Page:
Binance CEO Changpeng “CZ” Zhao appears to have softened his stance on central bank digital currencies (CBDCs), arguing in a conference that he doesn’t think CBDCs are a threat to his company or the crypto sector.
CZ spoke at the Web Summit in Lisbon on Nov. 2 about CBDCs and their role in the crypto industry.
The Binance boss said that CBDCs would validate blockchain technology and build trust among those with concerns about the technology, commenting, “I very much think that the more we have, the better.”
He also added that governments adopting blockchain would be seen as a good thing, however, he noted blockchain does not equal crypto which he termed as “deflationary,” according to Reuters.
CZ’s comments appears to have softened compared to his previous stance on CBDCs.
Last year, he said that they would never offer the same freedom as cryptocurrencies such as Bitcoin and Ethereum. “Most central bank digital currencies are going to have a lot of control attached to them,” he stated at the time.
Central banks around the world are racing to research, pilot and deploy their CBDCs, with China seen by some as leading the race.
There are, however, continued concerns that a programmable digital currency gives central banks unprecedented control over what groups of citizens can use it and what they can spend it on.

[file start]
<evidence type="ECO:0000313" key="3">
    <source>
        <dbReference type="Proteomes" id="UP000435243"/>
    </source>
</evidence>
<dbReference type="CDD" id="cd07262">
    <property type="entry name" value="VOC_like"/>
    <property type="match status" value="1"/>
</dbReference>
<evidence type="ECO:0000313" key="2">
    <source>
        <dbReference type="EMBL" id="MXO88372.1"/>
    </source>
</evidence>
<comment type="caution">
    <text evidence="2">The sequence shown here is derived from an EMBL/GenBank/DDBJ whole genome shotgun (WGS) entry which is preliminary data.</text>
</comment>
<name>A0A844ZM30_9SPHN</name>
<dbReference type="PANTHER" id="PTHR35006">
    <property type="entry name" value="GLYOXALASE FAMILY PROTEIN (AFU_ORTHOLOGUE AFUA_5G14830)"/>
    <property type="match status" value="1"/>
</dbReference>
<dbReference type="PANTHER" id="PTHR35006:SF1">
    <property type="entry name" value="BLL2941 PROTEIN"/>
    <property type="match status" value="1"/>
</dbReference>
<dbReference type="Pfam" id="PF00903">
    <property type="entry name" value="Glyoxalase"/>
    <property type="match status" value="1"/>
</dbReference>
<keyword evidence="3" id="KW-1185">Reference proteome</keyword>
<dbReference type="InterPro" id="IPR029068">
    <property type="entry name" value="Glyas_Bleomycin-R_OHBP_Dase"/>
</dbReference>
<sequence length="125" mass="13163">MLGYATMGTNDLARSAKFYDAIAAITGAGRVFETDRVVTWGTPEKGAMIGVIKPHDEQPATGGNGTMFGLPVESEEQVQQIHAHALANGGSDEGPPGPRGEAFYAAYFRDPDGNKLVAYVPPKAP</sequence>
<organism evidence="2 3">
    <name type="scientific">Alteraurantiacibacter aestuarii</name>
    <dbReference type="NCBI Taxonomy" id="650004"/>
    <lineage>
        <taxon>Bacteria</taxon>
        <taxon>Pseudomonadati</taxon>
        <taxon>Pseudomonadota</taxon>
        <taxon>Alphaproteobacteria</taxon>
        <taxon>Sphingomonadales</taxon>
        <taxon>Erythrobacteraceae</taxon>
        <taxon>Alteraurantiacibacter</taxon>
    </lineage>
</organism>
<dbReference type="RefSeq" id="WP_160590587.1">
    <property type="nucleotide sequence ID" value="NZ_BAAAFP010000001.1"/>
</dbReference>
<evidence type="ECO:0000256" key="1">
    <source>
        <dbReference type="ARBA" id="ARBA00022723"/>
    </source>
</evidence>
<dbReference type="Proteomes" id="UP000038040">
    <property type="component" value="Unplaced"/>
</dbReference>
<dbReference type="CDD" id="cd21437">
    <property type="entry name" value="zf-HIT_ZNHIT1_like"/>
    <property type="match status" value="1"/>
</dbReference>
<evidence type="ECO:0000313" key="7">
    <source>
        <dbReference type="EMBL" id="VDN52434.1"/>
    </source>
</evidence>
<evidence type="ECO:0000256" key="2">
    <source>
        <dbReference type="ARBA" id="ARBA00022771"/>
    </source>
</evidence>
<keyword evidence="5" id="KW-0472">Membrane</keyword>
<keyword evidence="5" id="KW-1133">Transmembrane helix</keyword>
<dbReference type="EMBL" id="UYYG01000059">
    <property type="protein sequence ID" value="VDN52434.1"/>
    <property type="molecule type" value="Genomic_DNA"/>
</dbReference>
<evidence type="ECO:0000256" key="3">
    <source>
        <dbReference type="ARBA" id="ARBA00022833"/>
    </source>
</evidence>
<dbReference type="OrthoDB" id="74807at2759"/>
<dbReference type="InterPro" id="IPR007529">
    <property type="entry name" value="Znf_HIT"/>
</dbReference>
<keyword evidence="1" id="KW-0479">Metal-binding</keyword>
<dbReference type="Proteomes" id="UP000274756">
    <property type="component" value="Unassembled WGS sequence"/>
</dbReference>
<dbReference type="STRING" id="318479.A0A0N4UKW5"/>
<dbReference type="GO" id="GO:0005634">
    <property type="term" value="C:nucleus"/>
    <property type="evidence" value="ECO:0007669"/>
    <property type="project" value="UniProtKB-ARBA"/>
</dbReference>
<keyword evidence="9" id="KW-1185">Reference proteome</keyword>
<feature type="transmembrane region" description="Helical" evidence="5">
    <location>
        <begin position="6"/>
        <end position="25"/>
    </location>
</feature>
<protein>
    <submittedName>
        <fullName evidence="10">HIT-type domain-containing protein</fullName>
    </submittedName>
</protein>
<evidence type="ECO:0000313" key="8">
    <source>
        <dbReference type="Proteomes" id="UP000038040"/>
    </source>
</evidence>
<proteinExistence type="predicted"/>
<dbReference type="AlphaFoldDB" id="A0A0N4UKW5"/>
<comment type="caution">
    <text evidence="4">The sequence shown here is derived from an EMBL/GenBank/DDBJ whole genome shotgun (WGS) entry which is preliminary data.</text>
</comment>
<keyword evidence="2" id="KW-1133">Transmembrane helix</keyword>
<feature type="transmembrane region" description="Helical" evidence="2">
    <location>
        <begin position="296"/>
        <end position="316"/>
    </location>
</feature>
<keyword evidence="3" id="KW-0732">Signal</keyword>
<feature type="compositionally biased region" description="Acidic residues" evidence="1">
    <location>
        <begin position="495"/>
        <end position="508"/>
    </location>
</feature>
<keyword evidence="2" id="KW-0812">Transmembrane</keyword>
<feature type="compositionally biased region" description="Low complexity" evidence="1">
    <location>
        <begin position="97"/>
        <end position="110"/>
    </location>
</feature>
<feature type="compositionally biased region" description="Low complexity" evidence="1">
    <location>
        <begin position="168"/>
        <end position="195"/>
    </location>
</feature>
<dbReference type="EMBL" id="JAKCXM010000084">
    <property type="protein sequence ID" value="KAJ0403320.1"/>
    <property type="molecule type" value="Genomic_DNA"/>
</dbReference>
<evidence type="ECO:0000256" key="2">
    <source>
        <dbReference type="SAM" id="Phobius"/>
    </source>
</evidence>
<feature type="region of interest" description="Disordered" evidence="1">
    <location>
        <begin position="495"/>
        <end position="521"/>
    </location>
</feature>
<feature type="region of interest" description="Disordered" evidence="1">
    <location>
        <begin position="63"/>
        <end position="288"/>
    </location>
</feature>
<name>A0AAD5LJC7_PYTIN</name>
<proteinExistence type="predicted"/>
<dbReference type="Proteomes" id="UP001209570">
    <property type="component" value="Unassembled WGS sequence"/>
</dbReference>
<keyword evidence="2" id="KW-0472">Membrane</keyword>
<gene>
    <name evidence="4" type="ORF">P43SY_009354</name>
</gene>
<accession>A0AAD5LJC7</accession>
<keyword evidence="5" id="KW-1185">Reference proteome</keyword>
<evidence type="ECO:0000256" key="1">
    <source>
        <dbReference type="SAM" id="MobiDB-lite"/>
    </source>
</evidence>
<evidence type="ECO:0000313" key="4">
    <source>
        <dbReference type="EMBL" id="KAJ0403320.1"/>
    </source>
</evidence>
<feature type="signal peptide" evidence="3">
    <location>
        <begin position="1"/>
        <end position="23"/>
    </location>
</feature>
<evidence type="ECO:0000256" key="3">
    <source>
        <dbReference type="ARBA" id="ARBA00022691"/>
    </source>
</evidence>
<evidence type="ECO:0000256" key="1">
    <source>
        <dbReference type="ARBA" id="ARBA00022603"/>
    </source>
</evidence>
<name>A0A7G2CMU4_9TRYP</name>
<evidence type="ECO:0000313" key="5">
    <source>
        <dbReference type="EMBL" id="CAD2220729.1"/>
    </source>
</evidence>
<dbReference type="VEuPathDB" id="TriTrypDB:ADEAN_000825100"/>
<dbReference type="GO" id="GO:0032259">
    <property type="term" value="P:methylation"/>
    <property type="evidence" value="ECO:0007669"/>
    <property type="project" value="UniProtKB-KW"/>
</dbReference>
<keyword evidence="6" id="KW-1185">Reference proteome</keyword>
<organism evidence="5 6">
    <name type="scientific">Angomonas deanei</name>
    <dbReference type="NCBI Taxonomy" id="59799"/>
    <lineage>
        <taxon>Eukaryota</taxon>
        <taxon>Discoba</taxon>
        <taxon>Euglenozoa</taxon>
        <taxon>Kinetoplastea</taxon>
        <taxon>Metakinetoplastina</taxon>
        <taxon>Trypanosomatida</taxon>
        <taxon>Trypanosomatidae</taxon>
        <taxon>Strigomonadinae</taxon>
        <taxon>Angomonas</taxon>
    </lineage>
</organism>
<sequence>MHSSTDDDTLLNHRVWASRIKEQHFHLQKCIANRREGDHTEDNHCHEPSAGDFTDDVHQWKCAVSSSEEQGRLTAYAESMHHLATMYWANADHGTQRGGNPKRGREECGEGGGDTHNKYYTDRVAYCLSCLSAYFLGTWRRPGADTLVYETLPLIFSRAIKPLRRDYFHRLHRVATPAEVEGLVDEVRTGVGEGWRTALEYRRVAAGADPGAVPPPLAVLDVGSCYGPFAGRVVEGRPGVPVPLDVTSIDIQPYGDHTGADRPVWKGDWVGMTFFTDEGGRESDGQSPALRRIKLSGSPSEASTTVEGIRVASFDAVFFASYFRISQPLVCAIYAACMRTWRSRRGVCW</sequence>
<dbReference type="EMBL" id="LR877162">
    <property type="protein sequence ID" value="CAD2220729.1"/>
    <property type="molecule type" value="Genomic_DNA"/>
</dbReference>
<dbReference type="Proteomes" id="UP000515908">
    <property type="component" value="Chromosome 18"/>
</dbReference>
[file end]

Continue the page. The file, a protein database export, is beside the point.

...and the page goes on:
Cointelegraph has previously noted that citizens who want less government involvement in their financial lives might see problems with CBDCs.
Last month, political commentator Peter Imanuelsen highlighted his concerns over the level of control governments would have over people’s finances, labeling it as “global communism.”
A digital-ID-linked CBDC could be used to crack down on dissidents or control carbon-friendly spending, he speculated.
Turkey is one country planning a digital ID-linked CBDC launch in 2023, according to reports.
According to the Atlantic Council, 15 countries are currently piloting a CBDC including China, Kazakhstan, Thailand, Saudi Arabia, Sweden, South Africa and Russia.
Other countries that have actually deployed a CBDC include Nigeria, Jamaica, The Bahamas and eight Caribbean island nations.
The U.S. lags behind the rest of the world as it is still in the discussions phase, while reactions to a digital dollar have been largely divided among Americans.
In October, the International Monetary Fund (IMF) touted programmability as a CBDC feature that could lead to “financial inclusion.” However, some believe reality could well be the opposite.